The beauty of this as opposed to following is a recipe is that:
  1. I can use whatever's in the fridge.
  2. I don't get more than one bowl dirty — no extra implements to measure with.
  3. I can still adjust flavors and balances as I go — if it needs more oil, I add it, I just have to offset it with 0-PPV foods at a 5:1 ratio.
  4. When I'm done I have something I can keep in the fridge and eat as much as I want while knowing points — weighing the dish will give me the PPV value and I'm done.
I suppose if you wanted to, you could write the recipe for my summertime pasta salad as follows:
Tom's Pasta/Grain Salad Recipe: 1 PPV per Ounce
Lean proteinas much as you want, no need to measure.
Pasta (or rice or couscous or whatever grain you prefer)as much as you want, no need to measure.
CheeseMeasure and offset with veggies at a 2:1 ratio
OilMeasure and offeset with veggies/vinegar at a 5:1 ratio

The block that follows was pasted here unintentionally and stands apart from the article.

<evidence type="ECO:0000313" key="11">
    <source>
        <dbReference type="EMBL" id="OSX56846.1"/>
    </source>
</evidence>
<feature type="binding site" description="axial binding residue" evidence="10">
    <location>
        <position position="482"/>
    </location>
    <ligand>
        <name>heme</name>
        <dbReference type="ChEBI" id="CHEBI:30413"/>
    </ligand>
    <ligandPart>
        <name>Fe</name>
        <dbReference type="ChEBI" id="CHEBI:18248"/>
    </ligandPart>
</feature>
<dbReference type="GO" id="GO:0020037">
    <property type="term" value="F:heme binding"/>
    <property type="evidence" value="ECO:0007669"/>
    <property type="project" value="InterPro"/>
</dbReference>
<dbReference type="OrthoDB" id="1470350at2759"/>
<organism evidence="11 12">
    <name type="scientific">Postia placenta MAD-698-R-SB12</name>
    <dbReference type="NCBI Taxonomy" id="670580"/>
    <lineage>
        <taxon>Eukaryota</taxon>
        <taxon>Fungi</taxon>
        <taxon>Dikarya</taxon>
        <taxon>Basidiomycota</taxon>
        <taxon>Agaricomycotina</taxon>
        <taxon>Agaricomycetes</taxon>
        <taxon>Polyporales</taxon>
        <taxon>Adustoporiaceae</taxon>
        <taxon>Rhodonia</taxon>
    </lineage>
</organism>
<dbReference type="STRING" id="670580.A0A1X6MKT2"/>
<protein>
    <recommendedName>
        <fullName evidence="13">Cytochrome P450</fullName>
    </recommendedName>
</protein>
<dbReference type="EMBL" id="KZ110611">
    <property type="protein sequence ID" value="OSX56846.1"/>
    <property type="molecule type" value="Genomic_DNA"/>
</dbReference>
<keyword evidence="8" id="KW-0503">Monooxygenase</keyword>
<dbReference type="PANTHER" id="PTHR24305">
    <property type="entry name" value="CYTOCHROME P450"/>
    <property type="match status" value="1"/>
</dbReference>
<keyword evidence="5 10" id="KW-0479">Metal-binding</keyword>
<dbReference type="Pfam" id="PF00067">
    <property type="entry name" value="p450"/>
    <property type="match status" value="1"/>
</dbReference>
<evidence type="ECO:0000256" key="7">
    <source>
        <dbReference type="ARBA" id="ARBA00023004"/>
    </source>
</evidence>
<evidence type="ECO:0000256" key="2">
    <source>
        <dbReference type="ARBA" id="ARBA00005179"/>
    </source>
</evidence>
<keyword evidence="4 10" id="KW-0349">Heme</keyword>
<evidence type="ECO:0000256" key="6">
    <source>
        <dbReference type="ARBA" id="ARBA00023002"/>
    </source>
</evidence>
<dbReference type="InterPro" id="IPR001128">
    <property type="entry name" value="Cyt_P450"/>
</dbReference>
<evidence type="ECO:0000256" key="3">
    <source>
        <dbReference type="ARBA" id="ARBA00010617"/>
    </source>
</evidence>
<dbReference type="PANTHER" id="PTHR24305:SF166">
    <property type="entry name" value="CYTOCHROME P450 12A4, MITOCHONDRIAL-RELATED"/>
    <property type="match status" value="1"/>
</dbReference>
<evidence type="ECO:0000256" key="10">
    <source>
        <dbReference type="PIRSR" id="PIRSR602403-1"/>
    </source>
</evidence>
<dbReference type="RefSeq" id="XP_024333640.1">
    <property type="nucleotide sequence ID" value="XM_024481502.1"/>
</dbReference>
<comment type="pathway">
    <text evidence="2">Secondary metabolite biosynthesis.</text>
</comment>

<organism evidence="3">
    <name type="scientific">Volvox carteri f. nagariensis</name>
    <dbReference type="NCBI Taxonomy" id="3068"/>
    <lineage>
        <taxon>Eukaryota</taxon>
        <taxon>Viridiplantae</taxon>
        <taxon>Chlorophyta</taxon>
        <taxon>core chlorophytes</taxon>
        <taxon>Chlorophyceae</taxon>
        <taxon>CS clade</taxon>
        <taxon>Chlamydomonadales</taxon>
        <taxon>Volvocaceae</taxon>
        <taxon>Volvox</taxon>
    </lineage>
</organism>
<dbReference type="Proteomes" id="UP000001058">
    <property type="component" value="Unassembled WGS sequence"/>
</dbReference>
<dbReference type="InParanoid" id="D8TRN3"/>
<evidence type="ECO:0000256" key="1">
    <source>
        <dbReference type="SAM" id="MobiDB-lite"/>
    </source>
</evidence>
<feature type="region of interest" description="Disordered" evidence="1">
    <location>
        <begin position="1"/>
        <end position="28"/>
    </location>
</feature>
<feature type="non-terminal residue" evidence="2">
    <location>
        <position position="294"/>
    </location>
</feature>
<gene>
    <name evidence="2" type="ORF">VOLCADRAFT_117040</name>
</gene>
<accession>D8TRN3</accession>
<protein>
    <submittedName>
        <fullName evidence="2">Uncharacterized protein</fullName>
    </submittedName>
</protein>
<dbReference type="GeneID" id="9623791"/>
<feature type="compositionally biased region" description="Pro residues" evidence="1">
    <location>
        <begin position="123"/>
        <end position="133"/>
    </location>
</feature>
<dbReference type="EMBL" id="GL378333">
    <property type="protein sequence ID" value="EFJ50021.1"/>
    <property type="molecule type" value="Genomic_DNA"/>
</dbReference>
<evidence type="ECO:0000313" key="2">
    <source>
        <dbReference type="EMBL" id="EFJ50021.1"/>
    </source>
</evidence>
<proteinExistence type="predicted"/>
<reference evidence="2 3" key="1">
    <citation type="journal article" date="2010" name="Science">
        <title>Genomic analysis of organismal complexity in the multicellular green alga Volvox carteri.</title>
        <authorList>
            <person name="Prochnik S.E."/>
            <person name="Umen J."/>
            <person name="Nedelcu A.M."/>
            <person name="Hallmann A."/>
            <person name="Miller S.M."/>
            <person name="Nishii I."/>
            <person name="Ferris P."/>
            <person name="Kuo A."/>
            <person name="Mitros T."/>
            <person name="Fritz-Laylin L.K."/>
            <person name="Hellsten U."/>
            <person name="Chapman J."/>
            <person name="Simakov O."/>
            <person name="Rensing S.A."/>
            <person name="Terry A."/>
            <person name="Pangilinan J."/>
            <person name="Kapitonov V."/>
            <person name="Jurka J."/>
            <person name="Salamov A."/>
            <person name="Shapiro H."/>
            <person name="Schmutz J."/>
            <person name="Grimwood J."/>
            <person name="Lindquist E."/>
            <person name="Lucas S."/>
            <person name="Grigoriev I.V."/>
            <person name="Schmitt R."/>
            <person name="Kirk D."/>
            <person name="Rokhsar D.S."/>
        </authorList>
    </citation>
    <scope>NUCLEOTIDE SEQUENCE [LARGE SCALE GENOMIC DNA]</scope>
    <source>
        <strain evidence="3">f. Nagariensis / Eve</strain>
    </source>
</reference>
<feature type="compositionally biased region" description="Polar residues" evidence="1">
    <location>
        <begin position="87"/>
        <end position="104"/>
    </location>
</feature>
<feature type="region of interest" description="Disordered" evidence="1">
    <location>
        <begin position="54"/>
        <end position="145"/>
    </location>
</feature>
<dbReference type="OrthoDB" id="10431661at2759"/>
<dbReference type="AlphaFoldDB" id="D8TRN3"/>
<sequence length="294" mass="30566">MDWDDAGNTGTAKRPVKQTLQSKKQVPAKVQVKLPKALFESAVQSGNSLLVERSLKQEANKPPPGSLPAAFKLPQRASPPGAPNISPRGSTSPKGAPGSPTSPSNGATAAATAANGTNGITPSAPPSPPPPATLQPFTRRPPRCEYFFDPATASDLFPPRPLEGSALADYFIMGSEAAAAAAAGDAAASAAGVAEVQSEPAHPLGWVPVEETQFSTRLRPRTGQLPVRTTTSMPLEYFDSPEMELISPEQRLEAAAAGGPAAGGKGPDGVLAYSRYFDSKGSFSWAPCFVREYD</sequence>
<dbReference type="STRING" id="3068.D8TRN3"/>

SeasoningUp to you: adjust the flavor profile any way you like.
If you prefer real recipes, it would be easy to make up variants of this by filling in the gaps(2), but to me the whole joy is in being able to improvise & then know the PPV of the food when I'm done w/ as little measurement as possible. Again, what I want in the end is the ability to weigh my plate and have the number of points I'm eating show up on the scale.

Other cooking can be done in terms of point density as well, though anything that gets cooked gets complicated, since cooking removes weight, which complicates matters.

For baking, for example, ultimately you're much better thinking in terms of items (slices, cookies, etc.) and estimating, since any calculations you do in terms of PPV-density just give you the density of the dough.(3)